Kill And Wait: A Royal Wedding Holiday In New York (#1 of 2)

Deadliest Warrior

Now, I like George Washington, and I like Napoleon. But which is best?They used to say that Charlie Brooker Is Right About Everything. That may have been the case once, but in recent years he’s dropped the ball embarrassingly quite a few times. And one of the biggest errors he’s made has been over the TV show Deadliest Warrior, whose third season has just kicked off Stateside. On two of Brooker’s own programmes, he’s railed against it as being a symbol of all that’s wrong with television today.

In one sense, he may be right. But in another sense, he’s completely ignoring that it’s a brilliantly – almost cynically - constructed bit of edutainment, with something for every viewer. Assuming you can actually see the bugger, which for British viewers is a separate problem altogether.

Deadliest Warrior’s premise is ruthlessly simple. Remember when you were at school and had all sorts of arguments along the lines of “if [historical figure X] got into a fight with [historical figure Y], who would win?” Well, each week this show spends an hour conducting an exhaustive amount of research into that very question. Tactics are discussed, weapons are demonstrated, computer simulations are programmed. And in the final four minutes, the results of those simulations are re-enacted as we get to watch – to take a classic example from the first season – a Spartan and a ninja beat the crap out of each other until one of them dies.

A show like this lives or dies by the quality of its frontmen. (Yes, of course they’re men.) It’s fun to look back at Deadliest Warrior’s first season and see how desperate they were to assign Hard Bastard credentials to a bunch of guys who turned out to be complete pussycats really. Geoff Desmoulin, biomedical engineer AND KARATE BLACK BELT, gathers raw data on the speed and power of the weapons being used. Armand Dorian, ER doctor AND ULTIMATE FIGHTING PHYSICIAN, analyses the damage they can cause to the human body. And Max Geiger, computer whiz AND UM THAT’S IT REALLY, does a lot of typing and pushes the big button at the end which decides who! is! deadliest!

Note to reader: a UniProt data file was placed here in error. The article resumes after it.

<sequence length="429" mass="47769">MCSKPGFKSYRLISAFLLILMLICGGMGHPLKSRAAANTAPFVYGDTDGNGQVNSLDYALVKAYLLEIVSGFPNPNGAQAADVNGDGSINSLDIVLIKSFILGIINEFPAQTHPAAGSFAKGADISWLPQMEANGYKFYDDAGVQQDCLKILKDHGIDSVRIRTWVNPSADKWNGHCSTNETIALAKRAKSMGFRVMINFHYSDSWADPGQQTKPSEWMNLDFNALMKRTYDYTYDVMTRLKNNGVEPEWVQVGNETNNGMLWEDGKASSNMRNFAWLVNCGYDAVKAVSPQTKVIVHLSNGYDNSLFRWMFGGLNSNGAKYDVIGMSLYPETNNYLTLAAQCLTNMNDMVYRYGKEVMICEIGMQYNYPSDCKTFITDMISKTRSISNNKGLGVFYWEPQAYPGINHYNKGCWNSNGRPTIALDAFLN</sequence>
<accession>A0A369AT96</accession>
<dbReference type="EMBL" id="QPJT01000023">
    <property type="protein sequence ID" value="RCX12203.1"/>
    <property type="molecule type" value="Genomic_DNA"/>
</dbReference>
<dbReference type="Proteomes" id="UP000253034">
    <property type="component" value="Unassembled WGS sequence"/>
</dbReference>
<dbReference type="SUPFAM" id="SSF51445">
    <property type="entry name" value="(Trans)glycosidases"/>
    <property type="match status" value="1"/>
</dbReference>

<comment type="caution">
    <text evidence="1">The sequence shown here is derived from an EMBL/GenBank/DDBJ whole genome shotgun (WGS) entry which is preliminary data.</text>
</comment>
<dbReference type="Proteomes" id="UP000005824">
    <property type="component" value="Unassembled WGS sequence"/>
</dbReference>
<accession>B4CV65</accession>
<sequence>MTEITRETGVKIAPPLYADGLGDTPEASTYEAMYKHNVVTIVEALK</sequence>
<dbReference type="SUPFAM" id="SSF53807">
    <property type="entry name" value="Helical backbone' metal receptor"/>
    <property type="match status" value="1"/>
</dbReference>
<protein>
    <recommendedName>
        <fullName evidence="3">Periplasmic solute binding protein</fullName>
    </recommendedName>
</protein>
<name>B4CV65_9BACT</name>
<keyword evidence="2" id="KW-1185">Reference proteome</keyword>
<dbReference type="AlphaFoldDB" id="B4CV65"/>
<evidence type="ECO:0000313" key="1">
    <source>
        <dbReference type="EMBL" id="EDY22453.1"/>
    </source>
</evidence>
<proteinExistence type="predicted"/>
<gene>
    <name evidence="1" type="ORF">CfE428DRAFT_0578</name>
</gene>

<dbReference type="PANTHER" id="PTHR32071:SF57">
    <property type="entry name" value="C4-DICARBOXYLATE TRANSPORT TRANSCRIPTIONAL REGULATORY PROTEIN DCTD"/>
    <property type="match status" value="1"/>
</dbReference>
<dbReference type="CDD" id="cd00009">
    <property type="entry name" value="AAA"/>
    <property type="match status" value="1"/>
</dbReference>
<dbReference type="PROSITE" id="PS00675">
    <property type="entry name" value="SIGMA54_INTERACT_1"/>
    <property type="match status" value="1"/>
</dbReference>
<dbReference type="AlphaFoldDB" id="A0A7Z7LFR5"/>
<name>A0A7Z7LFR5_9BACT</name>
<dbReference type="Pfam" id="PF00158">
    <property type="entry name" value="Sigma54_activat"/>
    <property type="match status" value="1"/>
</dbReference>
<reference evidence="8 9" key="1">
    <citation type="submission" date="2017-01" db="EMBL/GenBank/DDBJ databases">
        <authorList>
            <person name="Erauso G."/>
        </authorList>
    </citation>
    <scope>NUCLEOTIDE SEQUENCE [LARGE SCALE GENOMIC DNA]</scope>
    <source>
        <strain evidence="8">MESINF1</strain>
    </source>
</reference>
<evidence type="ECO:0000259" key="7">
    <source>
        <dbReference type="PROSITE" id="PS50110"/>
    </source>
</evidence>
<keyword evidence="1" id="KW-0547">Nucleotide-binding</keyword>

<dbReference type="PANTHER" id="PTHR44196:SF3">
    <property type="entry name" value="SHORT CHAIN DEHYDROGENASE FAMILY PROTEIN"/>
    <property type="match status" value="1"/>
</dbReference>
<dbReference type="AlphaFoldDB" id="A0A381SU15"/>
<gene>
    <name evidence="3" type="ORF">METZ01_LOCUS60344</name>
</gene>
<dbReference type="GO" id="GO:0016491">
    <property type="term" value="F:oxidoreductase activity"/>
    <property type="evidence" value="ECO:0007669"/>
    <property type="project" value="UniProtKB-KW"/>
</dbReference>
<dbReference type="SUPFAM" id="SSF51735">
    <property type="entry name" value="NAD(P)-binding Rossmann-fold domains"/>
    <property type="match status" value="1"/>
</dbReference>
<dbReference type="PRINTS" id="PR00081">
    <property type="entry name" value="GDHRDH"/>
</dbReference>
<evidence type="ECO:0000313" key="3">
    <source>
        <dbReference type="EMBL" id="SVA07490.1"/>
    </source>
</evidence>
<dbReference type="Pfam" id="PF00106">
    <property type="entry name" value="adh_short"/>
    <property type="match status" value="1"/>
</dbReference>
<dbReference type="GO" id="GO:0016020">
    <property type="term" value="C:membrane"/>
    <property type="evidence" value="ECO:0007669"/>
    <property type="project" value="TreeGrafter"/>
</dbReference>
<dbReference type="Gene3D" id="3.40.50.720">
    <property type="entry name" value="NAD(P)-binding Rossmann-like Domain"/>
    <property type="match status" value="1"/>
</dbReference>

The first time many people in the UK heard about Deadliest Warrior was when it was discussed on Charlie Brooker’s TV-based gameshow You Have Been Watching. A lot of mock outrage was puffed up over the slightly queasy premise of DW’s season one finale, in which the IRA went into battle against the Taliban. Yes, it’s fun to pit historical figures against each other, but it gets a little more worrying when you’re dealing with present-day combatants who require a disclaimer that “the producers do not endorse, sanction or condone any of the described activities or opinions.”